Multiverse: Is There Only One Universe? Or Many Other?
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Universe or Multiverse: Are We One Of Many?

Multiverse is a hypothesis which states that our universe could be one of an infinite number of universes. Thus, forming a multiverse. Another term of Multiverse is “Meta-Verse”.

The multiverse belief is rooted on the assumption that what we consider to be “the universe” is but merely a small component of a huge and perhaps infinite accumulation of universes. The multiverse principle is an effort to evade confirmation for the apparent fine-tuning of cosmic laws, values, and constants. For example, that the universe would be advantageous to bio-habitability. The central proposition of the multiverse concept attempts to expand one’s probabilistic resources beyond that which is available in the observable universe.

Probability of Multiverse



The universe that we live in might be the one and only universe in here. Or we could be one small part of a big multiverse including an infinite number of universes in it. Scientists are not sure about the shape of space-time. But it is most likely flat (as opposed to spherical or even donut-shape). And also stretches out infinitely. And moreover, the observable universe where the light has had reached since the big bang explosion is 13.7 billion light years. So, we can deduce, space-time beyond that distance can possibly have its own separate universe.

Eternal inflation theory states that universes are continuously expanding or inflating after big bang explosion. According to a proposition by Tufts University cosmologist Alexander Vilenkin, which suggests that some pockets of universe seize to expand and while others keep on inflating. Just like a balloon. So, this might suggest that our universe is one of those inflating bubble universes which is no longer inflating.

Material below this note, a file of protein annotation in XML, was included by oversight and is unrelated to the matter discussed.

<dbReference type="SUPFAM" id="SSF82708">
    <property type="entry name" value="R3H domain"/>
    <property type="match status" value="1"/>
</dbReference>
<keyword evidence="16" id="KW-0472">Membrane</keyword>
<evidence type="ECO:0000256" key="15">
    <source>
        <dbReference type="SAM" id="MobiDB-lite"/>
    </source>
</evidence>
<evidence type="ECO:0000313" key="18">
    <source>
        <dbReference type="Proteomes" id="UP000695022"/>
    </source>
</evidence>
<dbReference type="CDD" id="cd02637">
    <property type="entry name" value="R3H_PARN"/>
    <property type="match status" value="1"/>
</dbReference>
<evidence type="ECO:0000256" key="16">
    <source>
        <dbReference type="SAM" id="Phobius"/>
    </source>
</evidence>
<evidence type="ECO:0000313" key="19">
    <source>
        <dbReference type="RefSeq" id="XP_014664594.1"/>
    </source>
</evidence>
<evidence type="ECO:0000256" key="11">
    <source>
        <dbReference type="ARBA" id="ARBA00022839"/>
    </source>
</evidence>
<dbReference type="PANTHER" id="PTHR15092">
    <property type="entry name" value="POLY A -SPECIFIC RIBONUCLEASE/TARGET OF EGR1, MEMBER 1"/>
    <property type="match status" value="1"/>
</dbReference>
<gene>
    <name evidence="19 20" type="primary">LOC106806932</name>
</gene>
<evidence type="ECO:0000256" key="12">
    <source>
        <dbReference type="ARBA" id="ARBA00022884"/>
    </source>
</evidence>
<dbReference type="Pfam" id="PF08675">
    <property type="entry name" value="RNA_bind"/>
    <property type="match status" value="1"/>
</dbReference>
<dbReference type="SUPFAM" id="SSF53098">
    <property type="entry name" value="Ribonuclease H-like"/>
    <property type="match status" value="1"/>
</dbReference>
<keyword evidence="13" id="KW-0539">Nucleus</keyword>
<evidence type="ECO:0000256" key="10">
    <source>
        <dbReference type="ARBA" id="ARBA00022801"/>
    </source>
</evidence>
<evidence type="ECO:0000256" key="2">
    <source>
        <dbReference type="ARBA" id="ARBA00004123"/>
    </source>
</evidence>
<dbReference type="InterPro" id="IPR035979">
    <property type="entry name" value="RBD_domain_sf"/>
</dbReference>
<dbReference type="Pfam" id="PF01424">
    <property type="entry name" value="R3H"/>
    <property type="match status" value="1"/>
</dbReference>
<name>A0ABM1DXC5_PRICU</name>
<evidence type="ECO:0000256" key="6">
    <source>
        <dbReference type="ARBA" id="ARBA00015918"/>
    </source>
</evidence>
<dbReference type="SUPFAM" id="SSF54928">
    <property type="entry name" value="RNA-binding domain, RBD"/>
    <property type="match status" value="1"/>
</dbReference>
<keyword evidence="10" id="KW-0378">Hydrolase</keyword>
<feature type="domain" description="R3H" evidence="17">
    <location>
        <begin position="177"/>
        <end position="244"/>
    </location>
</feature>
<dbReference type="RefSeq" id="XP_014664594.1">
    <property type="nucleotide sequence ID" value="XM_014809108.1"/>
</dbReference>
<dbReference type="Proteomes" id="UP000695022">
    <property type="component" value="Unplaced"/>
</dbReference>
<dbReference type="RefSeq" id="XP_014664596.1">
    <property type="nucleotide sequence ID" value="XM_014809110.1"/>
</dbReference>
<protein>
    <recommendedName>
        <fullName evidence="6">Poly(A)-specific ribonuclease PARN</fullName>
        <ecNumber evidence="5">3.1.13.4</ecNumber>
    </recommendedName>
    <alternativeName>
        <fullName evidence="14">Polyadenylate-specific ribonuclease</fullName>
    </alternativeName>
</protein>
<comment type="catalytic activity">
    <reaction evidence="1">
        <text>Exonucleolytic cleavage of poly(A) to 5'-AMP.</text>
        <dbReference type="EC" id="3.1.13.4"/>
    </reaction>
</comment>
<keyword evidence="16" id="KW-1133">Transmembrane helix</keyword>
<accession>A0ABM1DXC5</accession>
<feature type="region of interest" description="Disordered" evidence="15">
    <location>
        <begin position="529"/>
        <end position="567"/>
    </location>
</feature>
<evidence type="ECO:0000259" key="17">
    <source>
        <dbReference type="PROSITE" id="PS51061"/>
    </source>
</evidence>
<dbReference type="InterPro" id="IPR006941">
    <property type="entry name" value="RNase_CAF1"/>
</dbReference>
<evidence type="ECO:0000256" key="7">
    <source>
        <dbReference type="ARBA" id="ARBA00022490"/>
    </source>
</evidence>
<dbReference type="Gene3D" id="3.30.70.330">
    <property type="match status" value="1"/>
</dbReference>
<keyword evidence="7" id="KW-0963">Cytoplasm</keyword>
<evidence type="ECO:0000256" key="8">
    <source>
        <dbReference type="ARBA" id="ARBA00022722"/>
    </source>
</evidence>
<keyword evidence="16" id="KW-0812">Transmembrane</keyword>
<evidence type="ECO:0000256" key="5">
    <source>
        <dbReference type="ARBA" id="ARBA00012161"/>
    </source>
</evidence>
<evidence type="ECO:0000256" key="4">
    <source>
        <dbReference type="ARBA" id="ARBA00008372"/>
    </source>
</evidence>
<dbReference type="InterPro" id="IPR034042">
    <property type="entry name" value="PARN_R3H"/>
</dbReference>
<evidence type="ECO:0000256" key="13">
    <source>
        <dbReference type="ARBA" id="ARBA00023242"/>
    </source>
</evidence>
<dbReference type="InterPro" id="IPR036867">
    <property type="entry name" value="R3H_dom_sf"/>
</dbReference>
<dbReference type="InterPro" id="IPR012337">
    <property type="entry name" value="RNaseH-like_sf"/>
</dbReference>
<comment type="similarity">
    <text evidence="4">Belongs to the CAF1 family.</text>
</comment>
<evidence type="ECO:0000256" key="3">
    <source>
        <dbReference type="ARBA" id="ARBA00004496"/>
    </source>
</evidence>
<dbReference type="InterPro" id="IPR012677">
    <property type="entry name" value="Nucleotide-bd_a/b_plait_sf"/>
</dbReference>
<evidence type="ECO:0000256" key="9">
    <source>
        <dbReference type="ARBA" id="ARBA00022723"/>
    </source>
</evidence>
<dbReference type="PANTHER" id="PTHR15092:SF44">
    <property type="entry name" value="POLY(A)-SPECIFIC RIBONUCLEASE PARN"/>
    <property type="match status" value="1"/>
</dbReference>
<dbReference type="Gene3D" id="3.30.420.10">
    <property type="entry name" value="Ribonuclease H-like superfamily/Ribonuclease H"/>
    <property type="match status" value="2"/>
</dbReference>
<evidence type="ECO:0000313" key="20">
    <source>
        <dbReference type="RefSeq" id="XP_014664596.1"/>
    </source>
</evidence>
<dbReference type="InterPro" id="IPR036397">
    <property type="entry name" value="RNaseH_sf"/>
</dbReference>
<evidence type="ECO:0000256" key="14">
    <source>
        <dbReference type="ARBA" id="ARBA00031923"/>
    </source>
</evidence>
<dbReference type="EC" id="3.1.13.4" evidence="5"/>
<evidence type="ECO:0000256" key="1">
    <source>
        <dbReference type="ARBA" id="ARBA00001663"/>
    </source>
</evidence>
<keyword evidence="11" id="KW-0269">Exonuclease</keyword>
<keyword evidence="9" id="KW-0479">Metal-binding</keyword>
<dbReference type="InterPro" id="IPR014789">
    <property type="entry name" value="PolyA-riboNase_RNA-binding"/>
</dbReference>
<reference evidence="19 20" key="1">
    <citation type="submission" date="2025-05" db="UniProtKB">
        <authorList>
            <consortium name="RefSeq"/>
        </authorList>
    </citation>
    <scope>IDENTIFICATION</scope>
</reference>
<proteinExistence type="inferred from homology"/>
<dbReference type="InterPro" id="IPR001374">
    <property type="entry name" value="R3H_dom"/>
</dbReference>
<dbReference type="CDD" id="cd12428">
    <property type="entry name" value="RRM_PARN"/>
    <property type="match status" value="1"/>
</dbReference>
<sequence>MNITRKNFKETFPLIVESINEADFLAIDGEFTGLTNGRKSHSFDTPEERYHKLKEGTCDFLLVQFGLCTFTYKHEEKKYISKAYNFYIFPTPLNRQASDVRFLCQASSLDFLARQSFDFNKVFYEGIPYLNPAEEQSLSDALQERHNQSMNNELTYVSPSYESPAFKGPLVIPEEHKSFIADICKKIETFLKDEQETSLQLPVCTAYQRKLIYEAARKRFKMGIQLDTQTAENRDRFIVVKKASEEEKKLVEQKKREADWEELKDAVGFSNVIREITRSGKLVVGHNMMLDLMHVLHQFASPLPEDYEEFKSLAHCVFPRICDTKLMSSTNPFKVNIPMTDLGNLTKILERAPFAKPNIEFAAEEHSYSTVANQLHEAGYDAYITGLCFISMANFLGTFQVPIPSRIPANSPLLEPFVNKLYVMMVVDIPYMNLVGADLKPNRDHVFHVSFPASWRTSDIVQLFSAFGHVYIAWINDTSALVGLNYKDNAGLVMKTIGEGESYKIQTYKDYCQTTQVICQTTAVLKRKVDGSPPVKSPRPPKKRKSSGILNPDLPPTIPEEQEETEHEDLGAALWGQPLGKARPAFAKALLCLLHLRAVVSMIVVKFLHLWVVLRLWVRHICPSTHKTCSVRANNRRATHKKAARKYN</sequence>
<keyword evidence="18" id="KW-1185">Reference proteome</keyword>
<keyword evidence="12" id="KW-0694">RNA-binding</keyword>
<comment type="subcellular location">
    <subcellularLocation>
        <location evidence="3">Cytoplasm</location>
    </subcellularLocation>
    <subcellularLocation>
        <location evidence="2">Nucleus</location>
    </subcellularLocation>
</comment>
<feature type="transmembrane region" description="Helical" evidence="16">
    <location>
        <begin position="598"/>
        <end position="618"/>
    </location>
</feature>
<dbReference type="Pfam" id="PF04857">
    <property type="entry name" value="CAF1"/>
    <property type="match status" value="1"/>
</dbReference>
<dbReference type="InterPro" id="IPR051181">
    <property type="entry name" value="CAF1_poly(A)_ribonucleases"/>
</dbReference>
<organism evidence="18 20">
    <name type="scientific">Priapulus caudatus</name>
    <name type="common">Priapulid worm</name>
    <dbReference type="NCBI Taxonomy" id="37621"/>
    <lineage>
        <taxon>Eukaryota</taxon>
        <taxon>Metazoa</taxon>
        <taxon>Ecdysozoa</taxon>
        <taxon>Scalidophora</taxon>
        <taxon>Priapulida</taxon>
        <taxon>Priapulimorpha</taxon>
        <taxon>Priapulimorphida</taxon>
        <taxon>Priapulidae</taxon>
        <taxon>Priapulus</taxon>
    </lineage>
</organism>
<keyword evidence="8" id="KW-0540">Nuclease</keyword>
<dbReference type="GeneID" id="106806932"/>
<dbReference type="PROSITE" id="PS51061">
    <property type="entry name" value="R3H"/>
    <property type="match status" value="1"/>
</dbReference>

Another assumption arises from the String Theory.

It is the possibility of many other dimensions or orientations of space-time than the three of space and one of time that we know. Columbia University physicist Brian Greene describes the idea. He says that “our universe is one of potentially numerous ‘slabs’ floating in a higher-dimensional space, much like a slice of bread within a grander cosmic loaf”. This is according to his book “The Hidden Reality” (Vintage Books, 2011).

The theory of quantum mechanics which governs the tiny world of subatomic particles. This theory describes the universe regarding possibilities as opposed to definite outcomes. And explaining this theory mathematically proves that all possible outcomes of a situation do occur; in their own universes.

“And in each universe, there’s a copy of you witnessing one or the other outcome, thinking — incorrectly — that your reality is the only reality”. This is what Greene wrote in “The Hidden Reality.”

Scientists are still debating that whether the mathematics is a reliable tool for explaining the universe and its phenomenon or whether math itself is the fundamental reality. If the latter is the case, then the mathematical procedures and its structures are not the only options. And also scientists cannot consider it reliable.

“A mathematical structure is something that you can describe in a way that’s completely independent of human baggage,” said Max Tegmark of MIT, who proposed this brain-twisting idea. “I really believe that there is this universe out there that can exist independently of me that would continue to exist even if there were no humans.”